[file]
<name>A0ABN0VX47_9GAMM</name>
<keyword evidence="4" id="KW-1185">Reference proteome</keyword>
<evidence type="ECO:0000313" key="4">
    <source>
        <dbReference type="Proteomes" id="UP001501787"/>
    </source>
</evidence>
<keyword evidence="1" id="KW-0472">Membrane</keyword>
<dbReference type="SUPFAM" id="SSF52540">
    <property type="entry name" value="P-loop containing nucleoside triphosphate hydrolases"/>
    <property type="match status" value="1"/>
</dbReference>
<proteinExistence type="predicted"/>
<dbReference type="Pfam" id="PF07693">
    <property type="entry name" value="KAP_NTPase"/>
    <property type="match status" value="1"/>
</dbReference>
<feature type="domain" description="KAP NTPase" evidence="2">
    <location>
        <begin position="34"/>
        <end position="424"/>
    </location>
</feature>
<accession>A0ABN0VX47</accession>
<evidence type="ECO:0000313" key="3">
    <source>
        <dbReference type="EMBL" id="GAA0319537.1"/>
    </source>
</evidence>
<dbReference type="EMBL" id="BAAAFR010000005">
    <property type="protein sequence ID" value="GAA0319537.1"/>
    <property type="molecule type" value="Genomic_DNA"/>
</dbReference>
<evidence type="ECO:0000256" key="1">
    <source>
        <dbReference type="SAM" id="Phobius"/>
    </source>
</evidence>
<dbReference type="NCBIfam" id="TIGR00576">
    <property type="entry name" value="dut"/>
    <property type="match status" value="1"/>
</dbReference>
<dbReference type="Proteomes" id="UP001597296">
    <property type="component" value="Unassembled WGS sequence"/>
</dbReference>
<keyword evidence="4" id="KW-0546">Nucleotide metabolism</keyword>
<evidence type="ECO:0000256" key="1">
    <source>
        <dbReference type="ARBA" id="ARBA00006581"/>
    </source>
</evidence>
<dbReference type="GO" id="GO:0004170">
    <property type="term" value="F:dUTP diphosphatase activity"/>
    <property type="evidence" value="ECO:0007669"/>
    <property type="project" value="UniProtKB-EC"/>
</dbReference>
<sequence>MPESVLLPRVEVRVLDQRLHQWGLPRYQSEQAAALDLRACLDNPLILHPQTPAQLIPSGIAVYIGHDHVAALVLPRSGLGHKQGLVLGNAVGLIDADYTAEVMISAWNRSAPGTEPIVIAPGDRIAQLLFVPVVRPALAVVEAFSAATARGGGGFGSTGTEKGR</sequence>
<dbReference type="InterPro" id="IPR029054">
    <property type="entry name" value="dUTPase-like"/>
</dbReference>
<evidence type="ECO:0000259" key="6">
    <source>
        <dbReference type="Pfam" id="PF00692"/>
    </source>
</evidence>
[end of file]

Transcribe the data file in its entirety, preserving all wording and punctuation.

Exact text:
<name>A0ABN0VX47_9GAMM</name>
<keyword evidence="4" id="KW-1185">Reference proteome</keyword>
<evidence type="ECO:0000313" key="4">
    <source>
        <dbReference type="Proteomes" id="UP001501787"/>
    </source>
</evidence>
<keyword evidence="1" id="KW-0472">Membrane</keyword>
<dbReference type="SUPFAM" id="SSF52540">
    <property type="entry name" value="P-loop containing nucleoside triphosphate hydrolases"/>
    <property type="match status" value="1"/>
</dbReference>
<proteinExistence type="predicted"/>
<dbReference type="Pfam" id="PF07693">
    <property type="entry name" value="KAP_NTPase"/>
    <property type="match status" value="1"/>
</dbReference>
<feature type="domain" description="KAP NTPase" evidence="2">
    <location>
        <begin position="34"/>
        <end position="424"/>
    </location>
</feature>
<accession>A0ABN0VX47</accession>
<evidence type="ECO:0000313" key="3">
    <source>
        <dbReference type="EMBL" id="GAA0319537.1"/>
    </source>
</evidence>
<dbReference type="EMBL" id="BAAAFR010000005">
    <property type="protein sequence ID" value="GAA0319537.1"/>
    <property type="molecule type" value="Genomic_DNA"/>
</dbReference>
<evidence type="ECO:0000256" key="1">
    <source>
        <dbReference type="SAM" id="Phobius"/>
    </source>
</evidence>
<dbReference type="NCBIfam" id="TIGR00576">
    <property type="entry name" value="dut"/>
    <property type="match status" value="1"/>
</dbReference>
<dbReference type="Proteomes" id="UP001597296">
    <property type="component" value="Unassembled WGS sequence"/>
</dbReference>
<keyword evidence="4" id="KW-0546">Nucleotide metabolism</keyword>
<evidence type="ECO:0000256" key="1">
    <source>
        <dbReference type="ARBA" id="ARBA00006581"/>
    </source>
</evidence>
<dbReference type="GO" id="GO:0004170">
    <property type="term" value="F:dUTP diphosphatase activity"/>
    <property type="evidence" value="ECO:0007669"/>
    <property type="project" value="UniProtKB-EC"/>
</dbReference>
<sequence>MPESVLLPRVEVRVLDQRLHQWGLPRYQSEQAAALDLRACLDNPLILHPQTPAQLIPSGIAVYIGHDHVAALVLPRSGLGHKQGLVLGNAVGLIDADYTAEVMISAWNRSAPGTEPIVIAPGDRIAQLLFVPVVRPALAVVEAFSAATARGGGGFGSTGTEKGR</sequence>
<dbReference type="InterPro" id="IPR029054">
    <property type="entry name" value="dUTPase-like"/>
</dbReference>
<evidence type="ECO:0000259" key="6">
    <source>
        <dbReference type="Pfam" id="PF00692"/>
    </source>
</evidence>